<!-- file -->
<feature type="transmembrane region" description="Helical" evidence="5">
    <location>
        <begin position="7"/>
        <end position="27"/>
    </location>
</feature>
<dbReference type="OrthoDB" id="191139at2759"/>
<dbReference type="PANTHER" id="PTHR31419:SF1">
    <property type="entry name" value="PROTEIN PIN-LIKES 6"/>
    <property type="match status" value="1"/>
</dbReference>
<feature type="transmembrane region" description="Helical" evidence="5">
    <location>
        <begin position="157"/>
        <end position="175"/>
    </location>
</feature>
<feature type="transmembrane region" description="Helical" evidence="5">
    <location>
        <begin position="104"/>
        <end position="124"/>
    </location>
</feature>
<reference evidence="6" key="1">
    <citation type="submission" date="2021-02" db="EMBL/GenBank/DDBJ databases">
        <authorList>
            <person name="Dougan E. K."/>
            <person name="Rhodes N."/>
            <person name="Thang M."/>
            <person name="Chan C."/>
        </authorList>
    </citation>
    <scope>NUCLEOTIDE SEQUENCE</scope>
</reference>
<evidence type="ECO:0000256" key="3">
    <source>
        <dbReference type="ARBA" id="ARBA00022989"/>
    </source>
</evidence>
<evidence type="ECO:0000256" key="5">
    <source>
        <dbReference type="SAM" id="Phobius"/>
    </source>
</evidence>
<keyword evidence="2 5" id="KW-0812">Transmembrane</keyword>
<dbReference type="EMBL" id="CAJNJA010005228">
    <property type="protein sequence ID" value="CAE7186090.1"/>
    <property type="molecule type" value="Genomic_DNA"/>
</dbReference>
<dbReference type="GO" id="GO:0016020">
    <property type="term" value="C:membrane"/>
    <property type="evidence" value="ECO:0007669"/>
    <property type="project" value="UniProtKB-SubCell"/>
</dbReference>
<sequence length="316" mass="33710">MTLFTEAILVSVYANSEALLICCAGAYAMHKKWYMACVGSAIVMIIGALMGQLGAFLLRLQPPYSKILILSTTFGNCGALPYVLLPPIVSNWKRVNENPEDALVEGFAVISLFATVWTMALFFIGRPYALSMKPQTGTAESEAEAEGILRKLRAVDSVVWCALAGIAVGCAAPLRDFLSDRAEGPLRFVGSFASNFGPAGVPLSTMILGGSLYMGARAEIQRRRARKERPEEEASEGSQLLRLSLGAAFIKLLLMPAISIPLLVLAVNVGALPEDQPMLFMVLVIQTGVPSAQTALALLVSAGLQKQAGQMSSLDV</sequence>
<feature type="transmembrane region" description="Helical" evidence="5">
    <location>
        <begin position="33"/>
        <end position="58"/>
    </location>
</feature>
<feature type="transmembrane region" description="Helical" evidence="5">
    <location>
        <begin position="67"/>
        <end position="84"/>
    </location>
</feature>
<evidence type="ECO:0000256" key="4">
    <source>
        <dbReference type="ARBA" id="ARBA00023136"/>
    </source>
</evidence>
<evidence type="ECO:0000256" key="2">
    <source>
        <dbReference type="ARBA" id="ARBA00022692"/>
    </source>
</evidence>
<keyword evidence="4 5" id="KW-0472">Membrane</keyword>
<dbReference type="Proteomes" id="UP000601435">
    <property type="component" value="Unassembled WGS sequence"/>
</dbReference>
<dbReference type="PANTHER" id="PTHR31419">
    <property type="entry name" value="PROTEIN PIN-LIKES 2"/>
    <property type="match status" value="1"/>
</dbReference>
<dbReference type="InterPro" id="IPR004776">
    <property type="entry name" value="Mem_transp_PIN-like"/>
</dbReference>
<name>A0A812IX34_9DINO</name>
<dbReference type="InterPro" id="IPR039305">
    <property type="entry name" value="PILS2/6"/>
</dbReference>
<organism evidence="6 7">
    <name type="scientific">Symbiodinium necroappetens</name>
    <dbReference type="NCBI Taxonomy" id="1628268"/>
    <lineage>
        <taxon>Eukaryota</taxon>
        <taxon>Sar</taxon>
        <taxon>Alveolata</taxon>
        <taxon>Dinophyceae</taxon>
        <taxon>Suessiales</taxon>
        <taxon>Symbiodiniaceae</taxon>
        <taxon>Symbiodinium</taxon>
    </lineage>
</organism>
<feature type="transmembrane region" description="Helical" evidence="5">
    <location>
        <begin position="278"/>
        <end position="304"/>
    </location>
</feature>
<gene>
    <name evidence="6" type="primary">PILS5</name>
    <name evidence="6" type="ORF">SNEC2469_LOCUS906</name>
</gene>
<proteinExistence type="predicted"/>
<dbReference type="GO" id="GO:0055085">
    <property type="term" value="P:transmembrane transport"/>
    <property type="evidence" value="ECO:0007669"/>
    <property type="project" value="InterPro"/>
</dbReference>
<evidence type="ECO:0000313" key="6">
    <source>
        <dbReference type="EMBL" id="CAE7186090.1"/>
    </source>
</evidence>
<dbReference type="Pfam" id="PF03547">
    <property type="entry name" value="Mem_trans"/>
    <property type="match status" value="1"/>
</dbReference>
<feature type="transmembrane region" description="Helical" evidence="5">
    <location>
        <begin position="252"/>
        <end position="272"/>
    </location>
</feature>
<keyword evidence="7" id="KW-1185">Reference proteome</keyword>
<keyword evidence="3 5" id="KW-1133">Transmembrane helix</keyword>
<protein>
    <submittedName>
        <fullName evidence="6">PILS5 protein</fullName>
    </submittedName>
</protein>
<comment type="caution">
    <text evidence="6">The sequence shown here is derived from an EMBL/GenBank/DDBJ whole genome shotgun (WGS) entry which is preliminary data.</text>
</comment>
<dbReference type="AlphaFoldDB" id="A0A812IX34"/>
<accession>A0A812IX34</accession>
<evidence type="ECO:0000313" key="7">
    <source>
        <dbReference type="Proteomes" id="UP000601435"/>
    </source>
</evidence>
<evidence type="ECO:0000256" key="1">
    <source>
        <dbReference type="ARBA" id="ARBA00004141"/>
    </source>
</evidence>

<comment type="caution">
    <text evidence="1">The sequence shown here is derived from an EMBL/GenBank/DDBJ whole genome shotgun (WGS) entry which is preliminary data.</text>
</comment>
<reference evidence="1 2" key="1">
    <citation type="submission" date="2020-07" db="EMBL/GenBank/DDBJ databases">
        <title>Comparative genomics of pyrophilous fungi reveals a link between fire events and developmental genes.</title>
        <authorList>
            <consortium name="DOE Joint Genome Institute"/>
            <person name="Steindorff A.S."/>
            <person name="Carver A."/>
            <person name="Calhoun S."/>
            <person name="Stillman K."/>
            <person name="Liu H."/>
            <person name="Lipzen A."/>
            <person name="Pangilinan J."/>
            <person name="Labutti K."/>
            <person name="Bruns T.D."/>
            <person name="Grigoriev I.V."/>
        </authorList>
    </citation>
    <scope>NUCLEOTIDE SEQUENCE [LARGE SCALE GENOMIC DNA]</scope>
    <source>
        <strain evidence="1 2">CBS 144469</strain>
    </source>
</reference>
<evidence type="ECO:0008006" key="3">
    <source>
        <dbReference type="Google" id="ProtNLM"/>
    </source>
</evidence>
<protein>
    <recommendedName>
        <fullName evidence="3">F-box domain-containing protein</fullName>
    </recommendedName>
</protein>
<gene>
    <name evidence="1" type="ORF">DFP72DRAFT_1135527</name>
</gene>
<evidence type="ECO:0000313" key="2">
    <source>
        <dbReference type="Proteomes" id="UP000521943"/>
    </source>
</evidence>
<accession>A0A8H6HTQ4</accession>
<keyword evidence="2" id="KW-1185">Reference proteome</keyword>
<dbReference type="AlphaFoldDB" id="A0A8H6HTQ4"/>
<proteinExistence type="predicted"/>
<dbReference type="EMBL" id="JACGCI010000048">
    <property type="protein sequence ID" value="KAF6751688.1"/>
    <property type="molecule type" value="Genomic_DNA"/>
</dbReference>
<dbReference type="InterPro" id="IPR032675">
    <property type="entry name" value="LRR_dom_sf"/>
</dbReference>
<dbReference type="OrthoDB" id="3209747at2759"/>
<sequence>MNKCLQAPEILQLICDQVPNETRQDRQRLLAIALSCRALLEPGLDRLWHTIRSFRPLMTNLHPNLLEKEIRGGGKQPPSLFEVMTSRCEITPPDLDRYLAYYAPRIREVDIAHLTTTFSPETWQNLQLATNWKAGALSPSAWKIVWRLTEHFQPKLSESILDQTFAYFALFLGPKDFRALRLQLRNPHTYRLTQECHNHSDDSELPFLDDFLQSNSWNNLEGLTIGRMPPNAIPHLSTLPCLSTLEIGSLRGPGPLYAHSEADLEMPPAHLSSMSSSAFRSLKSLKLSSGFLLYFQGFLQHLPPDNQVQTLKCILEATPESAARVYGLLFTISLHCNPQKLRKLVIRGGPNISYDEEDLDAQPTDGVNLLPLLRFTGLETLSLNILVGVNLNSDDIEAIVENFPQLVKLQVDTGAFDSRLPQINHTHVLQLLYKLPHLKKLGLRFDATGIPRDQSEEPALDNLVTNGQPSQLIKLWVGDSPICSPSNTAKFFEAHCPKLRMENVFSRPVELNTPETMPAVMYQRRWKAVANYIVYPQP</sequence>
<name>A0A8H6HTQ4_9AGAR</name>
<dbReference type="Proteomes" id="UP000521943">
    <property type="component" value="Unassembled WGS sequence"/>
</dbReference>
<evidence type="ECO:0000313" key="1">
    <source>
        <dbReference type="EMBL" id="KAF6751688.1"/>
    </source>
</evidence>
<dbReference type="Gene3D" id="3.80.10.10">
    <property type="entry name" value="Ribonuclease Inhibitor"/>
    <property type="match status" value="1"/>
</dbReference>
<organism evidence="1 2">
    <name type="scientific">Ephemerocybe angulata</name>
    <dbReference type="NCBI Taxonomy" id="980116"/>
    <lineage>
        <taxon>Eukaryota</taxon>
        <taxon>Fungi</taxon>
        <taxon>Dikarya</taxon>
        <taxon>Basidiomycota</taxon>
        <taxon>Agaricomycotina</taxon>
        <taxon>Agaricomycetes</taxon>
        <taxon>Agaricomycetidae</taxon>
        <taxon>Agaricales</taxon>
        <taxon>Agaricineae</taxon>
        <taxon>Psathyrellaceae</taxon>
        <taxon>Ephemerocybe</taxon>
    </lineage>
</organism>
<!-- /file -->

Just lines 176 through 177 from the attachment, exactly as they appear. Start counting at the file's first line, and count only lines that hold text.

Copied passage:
            <person name="Grigoriev I.V."/>
        </authorList>